Opt-out option could be scrapped, says Junior Minister
ROI Junior Minister for Housing Damien English favours scrapping the legislation that allows self-builders to ‘opt out’ of appointing an Assigned Certifier to their project.
During a briefing given to reporters on the 25th September 2019 about the new building regulations coming into force in November, Minister English said “there is a recommendation in [the report intodefective concrete blocks] that we will reinstate the certification process for one-off houses.”
He added: “We haven’t made a final decision but it’s something that I personally would agree with and so would my Department.” The legislation underpinning the‘opt-out’ clauseis called SI365 (2015).
Minister English said his Department was now “focusing on” the defective concrete block report’s recommendation to scrap SI365 .
SI365 allows self-builders to build and certify their homes in the same way they used to before the latest amendment to the building control act, known as SI9 (2014), which requires that building projects be certified by a registered architect, engineer or building surveyor, known as ‘Assigned Certifiers’.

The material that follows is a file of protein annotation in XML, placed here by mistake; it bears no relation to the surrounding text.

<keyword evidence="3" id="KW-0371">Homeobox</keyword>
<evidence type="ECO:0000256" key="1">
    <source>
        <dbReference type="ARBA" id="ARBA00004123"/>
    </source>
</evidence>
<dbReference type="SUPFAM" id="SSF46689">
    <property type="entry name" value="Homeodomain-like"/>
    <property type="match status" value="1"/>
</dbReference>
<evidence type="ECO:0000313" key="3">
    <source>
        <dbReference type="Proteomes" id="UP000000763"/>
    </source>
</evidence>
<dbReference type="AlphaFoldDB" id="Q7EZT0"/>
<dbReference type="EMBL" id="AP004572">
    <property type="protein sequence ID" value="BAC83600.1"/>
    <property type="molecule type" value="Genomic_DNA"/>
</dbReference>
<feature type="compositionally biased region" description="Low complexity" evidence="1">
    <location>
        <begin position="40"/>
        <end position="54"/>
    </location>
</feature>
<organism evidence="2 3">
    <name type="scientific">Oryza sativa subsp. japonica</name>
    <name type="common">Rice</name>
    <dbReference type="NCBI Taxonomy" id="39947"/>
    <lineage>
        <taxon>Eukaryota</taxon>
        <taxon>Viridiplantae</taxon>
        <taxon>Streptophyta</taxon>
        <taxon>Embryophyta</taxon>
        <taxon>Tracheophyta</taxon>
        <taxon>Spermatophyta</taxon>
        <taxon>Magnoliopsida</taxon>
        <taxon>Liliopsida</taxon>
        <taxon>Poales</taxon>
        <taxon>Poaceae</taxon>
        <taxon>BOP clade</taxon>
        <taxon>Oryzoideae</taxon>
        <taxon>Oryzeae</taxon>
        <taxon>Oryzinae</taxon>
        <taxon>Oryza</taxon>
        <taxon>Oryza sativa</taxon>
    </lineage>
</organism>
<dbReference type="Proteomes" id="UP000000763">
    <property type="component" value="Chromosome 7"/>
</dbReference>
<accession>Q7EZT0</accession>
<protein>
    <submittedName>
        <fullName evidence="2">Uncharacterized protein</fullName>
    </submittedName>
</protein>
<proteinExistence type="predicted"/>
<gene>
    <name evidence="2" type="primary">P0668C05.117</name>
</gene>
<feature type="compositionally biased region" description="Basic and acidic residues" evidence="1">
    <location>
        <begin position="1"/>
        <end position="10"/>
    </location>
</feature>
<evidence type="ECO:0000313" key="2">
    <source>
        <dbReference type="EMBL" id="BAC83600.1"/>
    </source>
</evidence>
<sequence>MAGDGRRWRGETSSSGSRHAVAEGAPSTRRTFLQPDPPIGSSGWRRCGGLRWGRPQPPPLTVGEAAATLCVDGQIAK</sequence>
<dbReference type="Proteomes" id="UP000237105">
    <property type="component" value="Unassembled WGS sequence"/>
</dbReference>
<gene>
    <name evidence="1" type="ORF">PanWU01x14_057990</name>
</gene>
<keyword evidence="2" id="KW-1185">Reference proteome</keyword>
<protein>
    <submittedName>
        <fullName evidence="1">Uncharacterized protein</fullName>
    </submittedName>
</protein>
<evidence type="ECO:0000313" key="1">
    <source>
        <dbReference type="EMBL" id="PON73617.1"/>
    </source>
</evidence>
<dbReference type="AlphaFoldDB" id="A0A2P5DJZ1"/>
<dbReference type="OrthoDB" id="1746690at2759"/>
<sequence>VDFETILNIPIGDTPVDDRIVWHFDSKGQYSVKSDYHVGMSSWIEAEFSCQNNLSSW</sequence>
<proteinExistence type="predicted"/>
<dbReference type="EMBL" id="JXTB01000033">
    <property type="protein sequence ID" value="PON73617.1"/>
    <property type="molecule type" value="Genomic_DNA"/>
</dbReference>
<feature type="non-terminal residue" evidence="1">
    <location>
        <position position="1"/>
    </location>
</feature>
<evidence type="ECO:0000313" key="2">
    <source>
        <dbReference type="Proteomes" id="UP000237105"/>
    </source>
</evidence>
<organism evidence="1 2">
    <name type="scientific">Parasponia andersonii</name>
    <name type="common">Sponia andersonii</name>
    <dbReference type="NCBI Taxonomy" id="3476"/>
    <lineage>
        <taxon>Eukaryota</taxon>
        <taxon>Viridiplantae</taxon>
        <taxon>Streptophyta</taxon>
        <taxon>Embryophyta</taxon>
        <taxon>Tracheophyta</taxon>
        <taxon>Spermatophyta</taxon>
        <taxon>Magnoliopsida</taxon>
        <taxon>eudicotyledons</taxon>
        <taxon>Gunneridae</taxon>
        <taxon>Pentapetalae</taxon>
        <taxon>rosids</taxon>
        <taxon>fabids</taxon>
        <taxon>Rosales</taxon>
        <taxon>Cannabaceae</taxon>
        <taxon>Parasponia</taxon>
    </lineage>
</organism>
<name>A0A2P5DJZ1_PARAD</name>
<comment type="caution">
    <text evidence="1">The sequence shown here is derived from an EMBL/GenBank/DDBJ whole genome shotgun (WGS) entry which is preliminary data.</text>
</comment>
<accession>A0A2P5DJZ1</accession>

These ‘Assigned Certifiers’ are paid by the homeowners/clients to gather and upload on the Building Control Management System all documents that certify the construction of the building complies with the building regulations.
The local authorities do have building control inspectors, but in practice very few of them inspect self-builds. Building control inspectors often double up as fire officers and tend to inspect commercial buildings and other construction sites that require a fire certificate.
SI365 was brought in partly because of the evidence that some assigned certifiers were charging high rates for providing this service, in light of the associated liability issues.
Minister English told reporters on Wednesday he’s not convinced that the assigned certifier fees were as high as claimed.
Other TDs however believea better option would be to put building control back in the hands of local authorities, instead of passing this responsibility into the hands of the private sector.
Early in 2018 theOireachtas Joint Committee on Housing, Planning and Local Government published their Report on Building Standards, Building Controls & Consumer Protection calledSafe as Houses?This report outlines measures to introduce a Building Control Authority and making latent defects insurance mandatory for all builders.This would revert the building control function of inspecting all building sites to ensure compliance with the building regulations, back to the local authorities.